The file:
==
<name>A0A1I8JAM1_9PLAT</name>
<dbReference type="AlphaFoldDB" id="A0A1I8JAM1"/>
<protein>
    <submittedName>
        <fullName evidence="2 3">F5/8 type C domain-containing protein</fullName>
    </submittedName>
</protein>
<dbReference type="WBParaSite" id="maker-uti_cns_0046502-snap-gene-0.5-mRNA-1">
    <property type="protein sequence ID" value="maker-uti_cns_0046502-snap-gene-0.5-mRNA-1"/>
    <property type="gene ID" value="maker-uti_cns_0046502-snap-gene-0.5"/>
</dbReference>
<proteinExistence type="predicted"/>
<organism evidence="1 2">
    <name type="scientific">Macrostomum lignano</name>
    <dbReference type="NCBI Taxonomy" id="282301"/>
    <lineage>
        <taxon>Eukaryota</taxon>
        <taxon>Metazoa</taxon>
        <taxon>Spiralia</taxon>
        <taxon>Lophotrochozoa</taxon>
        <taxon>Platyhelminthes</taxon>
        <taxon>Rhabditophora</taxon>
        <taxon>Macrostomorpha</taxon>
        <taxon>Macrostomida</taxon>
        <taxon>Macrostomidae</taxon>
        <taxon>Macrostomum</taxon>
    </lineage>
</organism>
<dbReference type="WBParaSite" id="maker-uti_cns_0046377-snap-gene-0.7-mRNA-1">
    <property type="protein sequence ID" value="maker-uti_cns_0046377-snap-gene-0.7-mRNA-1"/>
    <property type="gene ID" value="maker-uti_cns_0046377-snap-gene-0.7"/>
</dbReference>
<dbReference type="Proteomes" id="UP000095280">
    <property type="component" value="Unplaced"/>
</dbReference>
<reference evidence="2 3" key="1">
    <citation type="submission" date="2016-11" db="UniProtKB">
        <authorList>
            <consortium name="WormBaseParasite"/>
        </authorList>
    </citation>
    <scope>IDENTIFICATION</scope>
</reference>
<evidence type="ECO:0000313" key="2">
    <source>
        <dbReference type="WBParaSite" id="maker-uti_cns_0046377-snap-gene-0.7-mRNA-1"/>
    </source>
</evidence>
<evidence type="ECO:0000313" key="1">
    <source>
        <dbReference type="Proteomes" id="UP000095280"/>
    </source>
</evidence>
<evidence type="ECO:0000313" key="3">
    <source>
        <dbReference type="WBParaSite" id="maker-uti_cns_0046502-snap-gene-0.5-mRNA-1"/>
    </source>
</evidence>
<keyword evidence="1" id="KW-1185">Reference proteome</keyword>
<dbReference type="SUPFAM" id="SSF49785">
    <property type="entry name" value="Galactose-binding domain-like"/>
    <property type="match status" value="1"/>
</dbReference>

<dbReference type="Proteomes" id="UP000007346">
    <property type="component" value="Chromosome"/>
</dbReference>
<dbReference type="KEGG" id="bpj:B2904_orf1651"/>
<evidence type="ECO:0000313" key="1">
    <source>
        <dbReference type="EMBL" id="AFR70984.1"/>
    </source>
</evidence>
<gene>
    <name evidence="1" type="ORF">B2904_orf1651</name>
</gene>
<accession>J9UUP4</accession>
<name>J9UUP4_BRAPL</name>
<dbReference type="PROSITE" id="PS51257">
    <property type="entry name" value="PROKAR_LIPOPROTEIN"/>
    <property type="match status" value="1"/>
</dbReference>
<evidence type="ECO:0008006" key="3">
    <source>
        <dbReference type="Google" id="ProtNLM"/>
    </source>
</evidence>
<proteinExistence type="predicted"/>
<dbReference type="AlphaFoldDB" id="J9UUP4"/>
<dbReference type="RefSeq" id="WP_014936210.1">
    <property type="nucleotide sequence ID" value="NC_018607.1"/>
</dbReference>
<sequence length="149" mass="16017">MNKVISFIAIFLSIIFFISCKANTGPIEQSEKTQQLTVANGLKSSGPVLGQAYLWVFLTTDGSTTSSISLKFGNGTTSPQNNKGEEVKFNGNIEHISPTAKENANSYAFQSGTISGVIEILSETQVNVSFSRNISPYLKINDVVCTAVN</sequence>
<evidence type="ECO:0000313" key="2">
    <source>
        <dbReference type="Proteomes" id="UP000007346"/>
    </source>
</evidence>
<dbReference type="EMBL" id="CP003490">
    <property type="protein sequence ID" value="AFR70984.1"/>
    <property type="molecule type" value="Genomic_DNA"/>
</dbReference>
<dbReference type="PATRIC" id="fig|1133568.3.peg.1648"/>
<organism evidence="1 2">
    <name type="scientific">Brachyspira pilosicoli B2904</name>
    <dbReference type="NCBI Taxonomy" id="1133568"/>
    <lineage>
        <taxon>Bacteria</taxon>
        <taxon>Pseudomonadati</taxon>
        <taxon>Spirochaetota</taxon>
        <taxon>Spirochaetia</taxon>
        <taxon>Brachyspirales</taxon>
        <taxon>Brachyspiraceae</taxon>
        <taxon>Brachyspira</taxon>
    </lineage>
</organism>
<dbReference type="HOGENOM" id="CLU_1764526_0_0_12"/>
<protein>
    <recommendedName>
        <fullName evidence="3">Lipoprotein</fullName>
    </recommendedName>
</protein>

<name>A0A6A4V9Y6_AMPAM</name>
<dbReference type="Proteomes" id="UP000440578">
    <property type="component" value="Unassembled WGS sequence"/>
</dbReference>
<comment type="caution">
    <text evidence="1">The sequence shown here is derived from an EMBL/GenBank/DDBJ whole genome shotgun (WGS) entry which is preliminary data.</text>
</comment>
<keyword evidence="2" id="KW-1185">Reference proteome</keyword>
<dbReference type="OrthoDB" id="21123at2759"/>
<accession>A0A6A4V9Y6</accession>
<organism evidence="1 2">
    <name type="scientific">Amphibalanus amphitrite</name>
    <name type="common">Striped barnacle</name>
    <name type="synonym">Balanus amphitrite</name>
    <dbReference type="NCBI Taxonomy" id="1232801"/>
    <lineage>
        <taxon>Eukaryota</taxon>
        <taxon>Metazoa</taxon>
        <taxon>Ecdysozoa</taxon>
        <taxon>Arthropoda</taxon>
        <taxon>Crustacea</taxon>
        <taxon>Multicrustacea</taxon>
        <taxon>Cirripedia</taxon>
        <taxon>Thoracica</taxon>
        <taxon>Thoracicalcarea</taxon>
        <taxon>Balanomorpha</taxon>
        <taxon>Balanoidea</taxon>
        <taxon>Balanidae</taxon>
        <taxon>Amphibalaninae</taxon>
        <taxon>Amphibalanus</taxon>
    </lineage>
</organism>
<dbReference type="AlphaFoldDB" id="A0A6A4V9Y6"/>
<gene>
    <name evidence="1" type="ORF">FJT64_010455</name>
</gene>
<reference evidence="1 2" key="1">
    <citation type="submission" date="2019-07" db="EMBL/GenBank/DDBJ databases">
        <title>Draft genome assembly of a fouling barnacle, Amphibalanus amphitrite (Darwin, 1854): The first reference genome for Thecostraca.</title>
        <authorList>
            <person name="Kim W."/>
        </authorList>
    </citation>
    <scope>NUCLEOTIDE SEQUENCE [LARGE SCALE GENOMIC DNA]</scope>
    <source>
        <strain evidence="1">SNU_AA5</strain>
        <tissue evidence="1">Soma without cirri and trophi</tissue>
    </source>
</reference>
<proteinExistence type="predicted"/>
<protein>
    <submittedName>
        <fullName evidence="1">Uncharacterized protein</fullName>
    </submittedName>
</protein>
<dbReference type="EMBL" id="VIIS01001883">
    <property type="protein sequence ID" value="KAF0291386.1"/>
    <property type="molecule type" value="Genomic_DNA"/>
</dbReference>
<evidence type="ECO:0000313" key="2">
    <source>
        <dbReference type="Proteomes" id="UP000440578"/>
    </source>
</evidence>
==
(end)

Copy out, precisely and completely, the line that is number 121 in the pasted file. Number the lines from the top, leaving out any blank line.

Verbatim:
</protein>